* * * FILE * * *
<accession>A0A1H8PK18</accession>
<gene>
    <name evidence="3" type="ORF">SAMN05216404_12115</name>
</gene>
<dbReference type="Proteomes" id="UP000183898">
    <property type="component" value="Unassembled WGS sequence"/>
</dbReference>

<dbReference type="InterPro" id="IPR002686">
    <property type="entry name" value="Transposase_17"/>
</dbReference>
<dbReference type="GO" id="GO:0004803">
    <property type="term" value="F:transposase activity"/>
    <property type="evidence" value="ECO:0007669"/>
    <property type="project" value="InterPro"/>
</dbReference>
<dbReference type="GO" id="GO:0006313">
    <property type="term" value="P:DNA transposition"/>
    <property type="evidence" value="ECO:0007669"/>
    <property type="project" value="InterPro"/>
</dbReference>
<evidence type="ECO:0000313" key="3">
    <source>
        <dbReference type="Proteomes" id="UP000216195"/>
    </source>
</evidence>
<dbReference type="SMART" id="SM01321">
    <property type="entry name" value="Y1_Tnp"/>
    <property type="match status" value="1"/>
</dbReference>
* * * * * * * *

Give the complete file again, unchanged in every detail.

<accession>A0A1H8PK18</accession>
<gene>
    <name evidence="3" type="ORF">SAMN05216404_12115</name>
</gene>
<dbReference type="Proteomes" id="UP000183898">
    <property type="component" value="Unassembled WGS sequence"/>
</dbReference>

<dbReference type="InterPro" id="IPR002686">
    <property type="entry name" value="Transposase_17"/>
</dbReference>
<dbReference type="GO" id="GO:0004803">
    <property type="term" value="F:transposase activity"/>
    <property type="evidence" value="ECO:0007669"/>
    <property type="project" value="InterPro"/>
</dbReference>
<dbReference type="GO" id="GO:0006313">
    <property type="term" value="P:DNA transposition"/>
    <property type="evidence" value="ECO:0007669"/>
    <property type="project" value="InterPro"/>
</dbReference>
<evidence type="ECO:0000313" key="3">
    <source>
        <dbReference type="Proteomes" id="UP000216195"/>
    </source>
</evidence>
<dbReference type="SMART" id="SM01321">
    <property type="entry name" value="Y1_Tnp"/>
    <property type="match status" value="1"/>
</dbReference>